Does this type of story get published every month or so? Is there basically a long line to be oldest where the title of oldest person, oldest man, or oldest woman can only be held for so long?
I remember in my youth, there were stories of how the president would call you up on the phone if you turned 100, but now they don't bother. Does the president now call you if you become a supercentarian (110)? I believe that presidents no longer do so, because they are not likely to get any press for recognizing the milestone. In their book Having Our Say, the Sadie and Bessie Delany who were each over 100 recount their lives. They only lived to be 109 and 104 respectively.
Now that Emma Faust Tillman has passed away, Yone Minagawa age 114 of Japan has taken the lead. Since Tillman recently brought the title home (of course Puerto Rico like Connecticut is also part of the United States), there has been a lot of buzz in this area. Elizabeth Stefan of Norwalk, CT is 111 and currently the oldest person in Connecticut and 26th oldest in the world. Nebraska's Helen Stetter, of Valentine, Nebraska turned 113 in November. Edna Parker of Indiana is a little older.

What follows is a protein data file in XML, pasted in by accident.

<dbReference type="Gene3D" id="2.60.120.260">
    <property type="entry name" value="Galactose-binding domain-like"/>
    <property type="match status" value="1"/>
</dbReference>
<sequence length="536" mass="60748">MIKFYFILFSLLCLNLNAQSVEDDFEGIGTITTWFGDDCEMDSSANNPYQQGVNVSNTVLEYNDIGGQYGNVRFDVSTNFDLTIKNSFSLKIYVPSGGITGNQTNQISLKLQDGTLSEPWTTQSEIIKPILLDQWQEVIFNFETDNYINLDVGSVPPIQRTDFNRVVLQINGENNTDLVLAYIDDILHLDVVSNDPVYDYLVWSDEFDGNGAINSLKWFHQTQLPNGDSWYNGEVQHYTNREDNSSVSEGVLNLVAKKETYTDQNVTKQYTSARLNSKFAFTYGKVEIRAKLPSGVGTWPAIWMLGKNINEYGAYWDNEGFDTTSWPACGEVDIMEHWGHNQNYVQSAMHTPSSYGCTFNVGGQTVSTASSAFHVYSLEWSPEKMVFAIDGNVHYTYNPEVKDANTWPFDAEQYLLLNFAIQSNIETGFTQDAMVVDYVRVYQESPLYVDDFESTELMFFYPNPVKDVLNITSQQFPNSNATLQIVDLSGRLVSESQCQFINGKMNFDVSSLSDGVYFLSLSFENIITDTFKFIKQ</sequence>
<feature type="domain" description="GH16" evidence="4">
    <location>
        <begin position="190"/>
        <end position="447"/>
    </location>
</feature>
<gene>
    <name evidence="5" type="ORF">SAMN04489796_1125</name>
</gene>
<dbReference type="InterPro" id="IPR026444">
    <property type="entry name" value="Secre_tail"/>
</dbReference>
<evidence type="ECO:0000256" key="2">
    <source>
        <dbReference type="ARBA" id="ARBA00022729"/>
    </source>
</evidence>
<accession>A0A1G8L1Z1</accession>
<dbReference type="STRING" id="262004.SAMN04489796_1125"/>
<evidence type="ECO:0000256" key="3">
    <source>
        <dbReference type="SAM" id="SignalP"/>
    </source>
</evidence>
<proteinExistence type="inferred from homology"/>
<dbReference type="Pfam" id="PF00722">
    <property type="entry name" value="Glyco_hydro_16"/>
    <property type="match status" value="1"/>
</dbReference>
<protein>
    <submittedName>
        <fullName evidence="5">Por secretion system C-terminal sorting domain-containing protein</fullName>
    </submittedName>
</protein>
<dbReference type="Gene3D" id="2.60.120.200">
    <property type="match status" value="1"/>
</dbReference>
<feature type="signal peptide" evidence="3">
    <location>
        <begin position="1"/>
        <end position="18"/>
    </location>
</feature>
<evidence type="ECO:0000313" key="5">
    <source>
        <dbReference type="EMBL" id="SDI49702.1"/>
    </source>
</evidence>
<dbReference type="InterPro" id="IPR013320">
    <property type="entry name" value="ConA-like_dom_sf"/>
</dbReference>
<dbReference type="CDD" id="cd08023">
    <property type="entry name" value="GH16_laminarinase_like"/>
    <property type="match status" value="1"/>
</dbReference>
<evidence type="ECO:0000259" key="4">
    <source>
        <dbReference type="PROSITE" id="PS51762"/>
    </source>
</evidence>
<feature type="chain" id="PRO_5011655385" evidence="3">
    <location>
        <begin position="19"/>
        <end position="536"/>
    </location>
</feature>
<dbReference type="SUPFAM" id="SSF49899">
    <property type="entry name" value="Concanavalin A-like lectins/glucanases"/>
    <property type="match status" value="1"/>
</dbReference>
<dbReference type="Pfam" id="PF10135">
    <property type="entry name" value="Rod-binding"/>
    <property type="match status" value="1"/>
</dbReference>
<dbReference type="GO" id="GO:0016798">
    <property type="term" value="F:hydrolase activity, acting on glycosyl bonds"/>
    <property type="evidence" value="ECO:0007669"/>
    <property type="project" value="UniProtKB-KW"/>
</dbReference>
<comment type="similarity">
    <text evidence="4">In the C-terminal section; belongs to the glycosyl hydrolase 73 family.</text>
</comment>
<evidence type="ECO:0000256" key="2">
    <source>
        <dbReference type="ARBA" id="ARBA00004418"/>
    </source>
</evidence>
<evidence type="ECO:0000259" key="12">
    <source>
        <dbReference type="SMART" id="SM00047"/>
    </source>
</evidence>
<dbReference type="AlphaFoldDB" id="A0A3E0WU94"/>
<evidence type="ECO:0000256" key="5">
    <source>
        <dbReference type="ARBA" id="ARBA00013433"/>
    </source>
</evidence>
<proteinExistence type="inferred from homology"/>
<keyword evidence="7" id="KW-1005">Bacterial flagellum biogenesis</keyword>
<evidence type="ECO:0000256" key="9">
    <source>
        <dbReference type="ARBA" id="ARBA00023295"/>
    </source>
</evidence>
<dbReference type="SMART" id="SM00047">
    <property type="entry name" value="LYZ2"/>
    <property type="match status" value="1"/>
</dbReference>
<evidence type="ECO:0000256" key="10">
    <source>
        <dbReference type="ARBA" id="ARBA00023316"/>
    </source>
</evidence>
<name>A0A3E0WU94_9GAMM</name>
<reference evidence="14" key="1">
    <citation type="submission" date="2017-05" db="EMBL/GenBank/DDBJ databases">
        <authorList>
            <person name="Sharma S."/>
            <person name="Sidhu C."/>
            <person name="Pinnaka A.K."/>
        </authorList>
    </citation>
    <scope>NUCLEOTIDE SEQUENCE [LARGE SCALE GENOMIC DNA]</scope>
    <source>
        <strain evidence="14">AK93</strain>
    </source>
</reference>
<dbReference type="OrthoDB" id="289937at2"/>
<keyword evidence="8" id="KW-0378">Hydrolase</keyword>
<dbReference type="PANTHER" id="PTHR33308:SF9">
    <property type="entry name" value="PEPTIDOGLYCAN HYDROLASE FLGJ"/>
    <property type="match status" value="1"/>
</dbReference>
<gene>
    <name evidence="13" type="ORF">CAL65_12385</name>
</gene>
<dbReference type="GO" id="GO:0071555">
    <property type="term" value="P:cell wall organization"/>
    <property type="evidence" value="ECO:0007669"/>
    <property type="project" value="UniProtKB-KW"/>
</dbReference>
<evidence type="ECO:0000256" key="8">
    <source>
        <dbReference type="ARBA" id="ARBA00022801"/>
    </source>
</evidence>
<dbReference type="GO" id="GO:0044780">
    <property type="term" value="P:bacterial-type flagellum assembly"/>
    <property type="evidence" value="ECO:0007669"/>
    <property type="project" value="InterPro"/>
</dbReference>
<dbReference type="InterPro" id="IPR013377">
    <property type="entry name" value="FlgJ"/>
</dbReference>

This is litterally like a marathon race? Where each year the achievement gets better? In the case of the oldest person the race never ends. People join every minute and the leader drops out every week or so. And the world record times get longer and longer.
I suppose there will always be someone who will live longer than someone else and of course everyone will eventually die. It's inevitable.
P.S. Here's an update from China Daily (sorry I lack the resources to verify this one) which is obviously trying to get on the oldest person bandwagon (or perhaps they've just been hiding their 132 year old citizen from the press until now).
Oldest person has a huge family(China Daily)
Updated: 2007-02-06 09:15
Slam Kurban, a resident living in Jiashi County in Xinjiang Uygur Autonomous Region in Northwest China, has a big family.
The 132-year-old man has six sons, four daughters, 43 grandchildren, 91 great-grandchildren and 21 great-great-grandchildren.
Born in May 1875, Slam Kurban is still in good health with good memory, eyesight, hearing and appetite, and from 2005, parts of his white hair and beard have turned black.